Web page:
Learn How

We need your help in 2018

Support All About Jazz All About Jazz is looking for 1,000 backers to help fund our 2018 projects that directly support jazz. You can make this happen by purchasing ad space or by making a donation to our fund drive. In addition to completing every project (listed here), we'll also hide all Google ads and present exclusive content for a full year!

383

William Parker: Live at the Sunset, In Transition, Live at Dunois, Double Sunrise over Neptune

By

Sign in to view read count








Other Dimensions in Music
Live at the Sunset
Marge Records
2008


Collective 4tet
In Transition
Leo Records
2009


Joelle Leandre & William Parker
Live at Dunois
Leo Records
2009


William Parker
Double Sunrise over Neptune
Aum Fidelity
2008


Bassist and composer William Parker has been a driving force in New York's modern jazz community since the early '70s. Nearly 40 years onward, Parker is an organizer as well as a vital link to the under-documented history of loft jazz and post-Coltrane New York improvisational music, not to mention a collaborator with a wide range of American and European free players. Four recent discs capture Parker both as a bandleader and duet partner, as well as in a tremendous cooperative and supporting role.

Other Dimensions in Music (ODIM) is one of Parker's longest-running affiliations, dating back to the dissolution of altoist Jemeel Moondoc's Muntu in the early '80s. Parker, trumpeter Roy Campbell, Jr. and drummer Rashid Bakr had been working in Muntu since the mid '70s and, after Moondoc left to pursue other ventures, multi-instrumentalist Daniel Carter was brought in to fill the gap. Recently, Hamid Drake has been brought in to substitute for Bakr. The double-disc Live at the Sunset, recorded at the Parisian venue, is only the fourth release to document this ensemble. Previous sets like Now! (AUM Fidelity, 1998) presented lengthy and colorful collective improvisations where clear signposts developed from within, a secret language known only to the group members. Live at the Sunset brings more obvious thematic elements to the table, tunes that flow into the next in a rousing, seamless kaleidoscope rather than continual, subtle ebb and drift. Stratospheric, smeared clarions from pocket trumpet and alto saxophone might on the surface have little in common with titular references to Slam Stewart, Louis Armstrong, Cootie Williams and Miles Davis, but the sort of freedom engendered by ODIM is one that can call upon funeral marches and jubilee shouts as easily as Africanized tone-rows and triple-time barnstorming.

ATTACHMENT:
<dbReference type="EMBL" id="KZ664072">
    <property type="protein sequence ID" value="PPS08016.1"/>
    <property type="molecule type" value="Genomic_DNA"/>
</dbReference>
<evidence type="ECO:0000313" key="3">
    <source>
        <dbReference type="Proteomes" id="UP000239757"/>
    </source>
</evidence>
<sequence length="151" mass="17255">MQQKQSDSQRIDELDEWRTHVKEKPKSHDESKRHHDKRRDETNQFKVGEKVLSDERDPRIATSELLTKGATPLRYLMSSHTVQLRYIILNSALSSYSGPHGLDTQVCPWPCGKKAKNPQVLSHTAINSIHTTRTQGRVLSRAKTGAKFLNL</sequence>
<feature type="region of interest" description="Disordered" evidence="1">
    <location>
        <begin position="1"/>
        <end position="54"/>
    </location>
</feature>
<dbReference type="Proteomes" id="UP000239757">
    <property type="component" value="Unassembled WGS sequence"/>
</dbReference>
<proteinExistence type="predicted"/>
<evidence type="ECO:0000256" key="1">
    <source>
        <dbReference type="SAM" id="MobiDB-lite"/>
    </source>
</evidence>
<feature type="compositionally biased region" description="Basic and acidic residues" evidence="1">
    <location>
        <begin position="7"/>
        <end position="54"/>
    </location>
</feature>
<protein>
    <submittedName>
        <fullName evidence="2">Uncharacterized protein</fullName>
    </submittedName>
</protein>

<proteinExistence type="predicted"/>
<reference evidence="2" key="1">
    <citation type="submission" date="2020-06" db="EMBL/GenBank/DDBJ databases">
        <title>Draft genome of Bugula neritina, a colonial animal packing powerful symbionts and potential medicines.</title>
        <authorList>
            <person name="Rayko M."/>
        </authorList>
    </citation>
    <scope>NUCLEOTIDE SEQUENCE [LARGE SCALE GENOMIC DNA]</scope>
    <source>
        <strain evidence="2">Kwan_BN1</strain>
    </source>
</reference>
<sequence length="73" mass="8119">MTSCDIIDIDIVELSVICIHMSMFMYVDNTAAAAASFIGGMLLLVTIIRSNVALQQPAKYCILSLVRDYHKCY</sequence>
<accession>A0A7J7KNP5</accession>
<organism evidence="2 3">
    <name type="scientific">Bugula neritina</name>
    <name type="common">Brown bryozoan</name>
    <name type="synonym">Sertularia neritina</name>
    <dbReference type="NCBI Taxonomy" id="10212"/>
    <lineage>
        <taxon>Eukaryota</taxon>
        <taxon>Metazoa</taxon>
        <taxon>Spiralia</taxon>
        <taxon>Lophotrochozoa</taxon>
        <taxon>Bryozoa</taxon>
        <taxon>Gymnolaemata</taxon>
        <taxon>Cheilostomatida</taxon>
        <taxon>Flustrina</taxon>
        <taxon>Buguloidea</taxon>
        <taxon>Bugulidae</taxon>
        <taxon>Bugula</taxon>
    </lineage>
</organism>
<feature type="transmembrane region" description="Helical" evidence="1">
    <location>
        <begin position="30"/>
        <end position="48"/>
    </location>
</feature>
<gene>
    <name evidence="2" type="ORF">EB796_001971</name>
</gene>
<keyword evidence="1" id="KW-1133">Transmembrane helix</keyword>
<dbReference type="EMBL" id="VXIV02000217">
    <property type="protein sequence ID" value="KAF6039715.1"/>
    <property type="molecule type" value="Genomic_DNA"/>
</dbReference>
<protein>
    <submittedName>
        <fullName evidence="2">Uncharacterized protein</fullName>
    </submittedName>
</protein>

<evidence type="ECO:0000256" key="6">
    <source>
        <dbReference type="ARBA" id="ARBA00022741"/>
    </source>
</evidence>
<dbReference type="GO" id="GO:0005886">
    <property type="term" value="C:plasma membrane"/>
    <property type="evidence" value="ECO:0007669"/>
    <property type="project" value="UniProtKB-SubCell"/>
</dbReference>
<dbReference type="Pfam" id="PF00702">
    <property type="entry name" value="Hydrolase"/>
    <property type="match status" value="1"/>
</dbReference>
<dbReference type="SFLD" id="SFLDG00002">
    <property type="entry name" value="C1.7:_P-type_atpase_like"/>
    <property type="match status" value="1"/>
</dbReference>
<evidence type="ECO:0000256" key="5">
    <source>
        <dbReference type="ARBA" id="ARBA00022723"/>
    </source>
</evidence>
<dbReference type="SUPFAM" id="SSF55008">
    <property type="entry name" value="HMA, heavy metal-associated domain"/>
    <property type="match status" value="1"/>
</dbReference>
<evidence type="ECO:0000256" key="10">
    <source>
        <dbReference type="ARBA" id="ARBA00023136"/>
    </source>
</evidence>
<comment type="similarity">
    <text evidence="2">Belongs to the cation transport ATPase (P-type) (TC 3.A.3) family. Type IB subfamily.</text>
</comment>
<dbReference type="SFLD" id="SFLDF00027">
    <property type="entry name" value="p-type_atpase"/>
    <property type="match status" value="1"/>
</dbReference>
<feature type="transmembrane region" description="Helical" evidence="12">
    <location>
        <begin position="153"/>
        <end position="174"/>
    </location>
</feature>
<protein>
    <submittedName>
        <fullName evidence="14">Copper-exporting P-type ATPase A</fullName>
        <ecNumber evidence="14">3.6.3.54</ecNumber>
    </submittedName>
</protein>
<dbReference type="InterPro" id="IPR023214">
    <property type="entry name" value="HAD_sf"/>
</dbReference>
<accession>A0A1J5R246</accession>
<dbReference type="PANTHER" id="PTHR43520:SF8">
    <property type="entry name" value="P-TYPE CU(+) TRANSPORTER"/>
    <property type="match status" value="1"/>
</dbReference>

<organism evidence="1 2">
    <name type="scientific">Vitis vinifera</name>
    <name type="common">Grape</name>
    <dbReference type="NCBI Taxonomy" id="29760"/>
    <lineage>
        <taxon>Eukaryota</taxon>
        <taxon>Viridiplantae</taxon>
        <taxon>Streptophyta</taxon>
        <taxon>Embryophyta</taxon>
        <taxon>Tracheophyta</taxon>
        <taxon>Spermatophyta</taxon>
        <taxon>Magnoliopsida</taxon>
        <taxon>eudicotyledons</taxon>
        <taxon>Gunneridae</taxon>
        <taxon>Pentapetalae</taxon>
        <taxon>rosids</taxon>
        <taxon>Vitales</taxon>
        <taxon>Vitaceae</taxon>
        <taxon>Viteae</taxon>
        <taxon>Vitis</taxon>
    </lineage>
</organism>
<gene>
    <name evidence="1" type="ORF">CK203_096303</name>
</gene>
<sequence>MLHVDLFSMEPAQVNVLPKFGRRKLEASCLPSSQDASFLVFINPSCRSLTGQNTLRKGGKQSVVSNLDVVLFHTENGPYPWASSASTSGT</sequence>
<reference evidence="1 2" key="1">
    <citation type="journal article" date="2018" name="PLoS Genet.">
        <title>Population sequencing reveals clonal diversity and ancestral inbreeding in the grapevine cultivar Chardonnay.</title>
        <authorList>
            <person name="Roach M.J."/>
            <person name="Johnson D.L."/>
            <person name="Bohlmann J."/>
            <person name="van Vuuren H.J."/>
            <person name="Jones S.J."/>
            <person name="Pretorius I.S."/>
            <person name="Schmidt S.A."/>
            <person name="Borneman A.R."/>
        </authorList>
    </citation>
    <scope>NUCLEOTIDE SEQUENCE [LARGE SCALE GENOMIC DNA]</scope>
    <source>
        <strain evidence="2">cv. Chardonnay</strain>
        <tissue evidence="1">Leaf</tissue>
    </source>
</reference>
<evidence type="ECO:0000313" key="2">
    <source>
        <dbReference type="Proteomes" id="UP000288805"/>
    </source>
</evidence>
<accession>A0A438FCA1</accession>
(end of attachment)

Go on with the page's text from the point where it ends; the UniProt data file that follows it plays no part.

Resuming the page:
The second longest-running association represented here is between Parker and pianist Mark Hennen, who worked together in an early edition of Muntu. The Collective 4tet joins the pair with trumpeter Art Brooks (like Hennen, also a Bill Dixon student) and Swiss-born drummer Heinz Geisser on In Transition, their first disc since the death of trombonist Jeff Hoyer in 2006; they've been active as a unit since 1994. Despite the affinities and pedigrees of the individual musicians, they mostly shy away from the tropes that define much of creative improvisation. This is especially true of Hennen, the pianist's architectural blocks, flourishes and clunks having little to do with the Cecil Taylor axis, dealing much more in sparse explosions easily tempered than volcanic runs and interlocking cells. Brooks' language certainly has a direct line to Dixon as soloist—screaming between tones, a sort of piercing duskiness on "Clear Skies" that sounds like little else in the brass pantheon. However, his phrasing is a bit more diffuse, his low blats and harrier squalls, while unabashedly physical, are as much textural grayscale to the whole. Parker is, of course, the rock to all three group improvisations here, lending motion and framing to the lapping of tonal spikes and caresses.

Parker and French bassist Joelle Leandre, in some respects, could not be more different—the latter was initially noted for her interpretations of the music of Giacinto Scelsi and John Cage and could be the contemporary analog to wood-and-string sound artists like Fernando Grillo. Sometimes collaborations based on the antithetical are among the most intriguing, however, and that's clearly the case on Live at Dunoís, the pair's second recorded meeting (Contrebasses was their first, released in 1998 and also on Leo). Parker sets a throaty walk on the first piece (all six are untitled), reconfiguring and giving a sense of swing to the mass and emotional immediacy meted out by Leandre's guttural bow and impulsive thwacks. Boppish lines dancing around high-pitched arco squall are, after all, part of what made Henry Grimes and Alan Silva work so well in Cecil Taylor's ensemble and though Parker and Léandre are certainly different animals, there's a strong current provided by oil and water, as wordless chants and meaty triple stops pool and intertwine with plucked bounce.